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What Does “Sushi Grade Fish” Really Mean?

When looking at recipes for using raw fish at home like sushi or Hawaiian poke, you’ll often see that they call for “sushi grade fish.” Available at many Japanese or Asian markets, you might think that this labeling refers to a higher quality fish. Well, that’s not exactly the case.

“Sushi grade” simply refers to the fact that the fish has been flash frozen at a designated temperature for a certain amount of time. The extremely low temperatures of this type of freezing kills bacteria and parasites, making the fish safe for eating raw when defrosted properly.

That’s right, the majority of fish served at sushi restaurants was at one point frozen. Unlike at home, industrial freezers freeze the fish extremely quickly, keeping the texture as good as fresh. It’s impossible to recreate this at home so when you’re trying your hand at sushi-rolling at home (which you should), stay safe and stick with fish labeled sushi grade.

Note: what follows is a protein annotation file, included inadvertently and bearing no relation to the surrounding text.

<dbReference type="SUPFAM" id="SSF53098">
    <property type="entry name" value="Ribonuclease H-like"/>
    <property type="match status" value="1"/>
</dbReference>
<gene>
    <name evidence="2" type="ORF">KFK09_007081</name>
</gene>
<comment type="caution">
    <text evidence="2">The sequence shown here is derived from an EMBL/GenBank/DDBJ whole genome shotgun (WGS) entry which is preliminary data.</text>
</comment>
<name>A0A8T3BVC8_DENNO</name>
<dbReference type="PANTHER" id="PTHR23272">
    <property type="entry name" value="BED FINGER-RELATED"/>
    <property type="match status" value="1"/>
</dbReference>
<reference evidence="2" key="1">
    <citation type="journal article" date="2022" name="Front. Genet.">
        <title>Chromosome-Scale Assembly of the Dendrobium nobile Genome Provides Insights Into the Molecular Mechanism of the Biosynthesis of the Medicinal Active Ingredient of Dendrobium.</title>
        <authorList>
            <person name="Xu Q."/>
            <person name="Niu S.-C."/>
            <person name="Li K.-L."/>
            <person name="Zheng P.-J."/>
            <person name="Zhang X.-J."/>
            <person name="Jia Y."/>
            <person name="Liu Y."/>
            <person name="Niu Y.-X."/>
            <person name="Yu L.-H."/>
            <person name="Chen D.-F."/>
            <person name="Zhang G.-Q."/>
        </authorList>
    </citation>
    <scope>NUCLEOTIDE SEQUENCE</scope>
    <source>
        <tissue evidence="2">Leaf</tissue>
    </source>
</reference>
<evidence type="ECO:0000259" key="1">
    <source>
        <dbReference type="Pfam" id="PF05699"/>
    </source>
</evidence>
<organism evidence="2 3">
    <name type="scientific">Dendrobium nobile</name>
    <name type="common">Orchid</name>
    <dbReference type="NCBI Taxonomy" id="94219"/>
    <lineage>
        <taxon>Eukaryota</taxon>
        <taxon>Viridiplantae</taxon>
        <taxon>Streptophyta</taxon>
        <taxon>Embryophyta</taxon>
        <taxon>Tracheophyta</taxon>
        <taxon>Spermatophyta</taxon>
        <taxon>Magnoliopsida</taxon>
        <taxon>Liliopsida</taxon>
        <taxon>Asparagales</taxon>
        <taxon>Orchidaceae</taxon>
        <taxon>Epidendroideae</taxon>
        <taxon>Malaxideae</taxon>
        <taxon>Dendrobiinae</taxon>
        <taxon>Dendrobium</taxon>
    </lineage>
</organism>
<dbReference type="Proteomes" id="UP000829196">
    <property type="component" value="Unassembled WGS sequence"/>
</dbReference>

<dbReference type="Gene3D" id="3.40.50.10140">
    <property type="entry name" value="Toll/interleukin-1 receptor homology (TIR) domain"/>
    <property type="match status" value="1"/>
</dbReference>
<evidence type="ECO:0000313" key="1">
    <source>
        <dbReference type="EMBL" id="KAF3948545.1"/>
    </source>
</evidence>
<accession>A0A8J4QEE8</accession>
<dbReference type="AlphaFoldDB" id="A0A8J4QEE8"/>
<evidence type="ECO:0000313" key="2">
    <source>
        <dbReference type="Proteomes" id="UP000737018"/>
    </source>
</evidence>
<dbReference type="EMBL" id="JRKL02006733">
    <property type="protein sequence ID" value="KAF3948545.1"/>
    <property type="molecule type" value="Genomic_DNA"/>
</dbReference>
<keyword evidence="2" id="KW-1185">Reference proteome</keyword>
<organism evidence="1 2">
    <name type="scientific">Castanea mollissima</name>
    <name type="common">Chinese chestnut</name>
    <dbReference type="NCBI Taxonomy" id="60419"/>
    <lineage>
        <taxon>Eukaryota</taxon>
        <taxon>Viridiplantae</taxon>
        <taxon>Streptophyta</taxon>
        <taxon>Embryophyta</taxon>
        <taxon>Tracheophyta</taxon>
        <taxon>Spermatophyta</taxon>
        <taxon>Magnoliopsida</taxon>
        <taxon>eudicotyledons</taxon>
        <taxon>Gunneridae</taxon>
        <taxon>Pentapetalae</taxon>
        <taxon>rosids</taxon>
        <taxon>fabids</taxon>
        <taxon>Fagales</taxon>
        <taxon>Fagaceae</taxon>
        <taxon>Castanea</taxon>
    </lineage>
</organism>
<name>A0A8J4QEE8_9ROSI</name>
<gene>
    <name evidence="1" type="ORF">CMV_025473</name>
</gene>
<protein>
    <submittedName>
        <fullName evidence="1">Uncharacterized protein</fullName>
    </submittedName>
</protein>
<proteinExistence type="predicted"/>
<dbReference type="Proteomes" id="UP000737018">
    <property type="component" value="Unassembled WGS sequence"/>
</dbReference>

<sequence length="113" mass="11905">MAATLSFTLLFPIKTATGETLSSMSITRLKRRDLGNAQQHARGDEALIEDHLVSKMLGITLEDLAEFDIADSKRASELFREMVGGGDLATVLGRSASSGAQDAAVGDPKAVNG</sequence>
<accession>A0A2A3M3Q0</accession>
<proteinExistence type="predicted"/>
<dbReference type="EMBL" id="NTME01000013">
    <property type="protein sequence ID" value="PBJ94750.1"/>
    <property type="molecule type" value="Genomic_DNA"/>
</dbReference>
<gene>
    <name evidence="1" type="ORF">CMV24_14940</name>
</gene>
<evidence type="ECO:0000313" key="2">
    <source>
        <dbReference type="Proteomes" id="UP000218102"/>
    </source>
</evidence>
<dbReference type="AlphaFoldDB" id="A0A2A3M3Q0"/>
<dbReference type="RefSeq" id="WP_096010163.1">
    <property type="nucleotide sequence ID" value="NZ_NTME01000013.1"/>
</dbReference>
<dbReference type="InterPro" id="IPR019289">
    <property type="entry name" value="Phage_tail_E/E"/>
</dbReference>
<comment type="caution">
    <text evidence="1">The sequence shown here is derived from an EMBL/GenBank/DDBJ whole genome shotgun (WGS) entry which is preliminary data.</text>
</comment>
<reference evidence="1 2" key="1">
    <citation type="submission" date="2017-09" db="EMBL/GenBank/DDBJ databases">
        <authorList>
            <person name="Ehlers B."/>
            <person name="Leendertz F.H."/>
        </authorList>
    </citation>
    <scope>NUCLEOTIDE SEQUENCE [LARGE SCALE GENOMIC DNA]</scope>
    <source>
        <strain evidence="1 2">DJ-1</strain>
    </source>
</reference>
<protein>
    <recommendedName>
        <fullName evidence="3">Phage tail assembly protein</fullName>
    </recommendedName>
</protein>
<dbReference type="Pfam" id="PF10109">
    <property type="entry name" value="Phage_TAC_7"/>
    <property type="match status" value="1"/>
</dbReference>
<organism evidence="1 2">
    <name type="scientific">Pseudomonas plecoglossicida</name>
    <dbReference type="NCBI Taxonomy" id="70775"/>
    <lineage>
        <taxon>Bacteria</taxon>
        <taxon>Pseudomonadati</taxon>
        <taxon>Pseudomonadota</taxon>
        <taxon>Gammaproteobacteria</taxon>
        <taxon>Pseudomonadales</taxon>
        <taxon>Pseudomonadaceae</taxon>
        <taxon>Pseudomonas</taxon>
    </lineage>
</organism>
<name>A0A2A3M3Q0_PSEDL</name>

• Joe Consolini

    So can I freeze my own fresh salmon in my freezer to kill bacteria and parasites so I have my own sushi grade salmon for poke or do I need to flash freeze it in liquid nitrogen? How cold must it be and for how long? I’ve heard you should cover the fush in salt for a few hours first to remove as much water as possible before you freeze it.

    • Vijay – Editor @ NoshOn.It

      @joeconsolini:disqus To be honest, we wouldn’t recommend doing this yourself at home. The methods that commercial processors use is far more advanced and controlled than we reproduce at home. Your best bet is to purchase sushi-grade salmon from a good fishmonger. On tip, check your local Japanese supermarkets.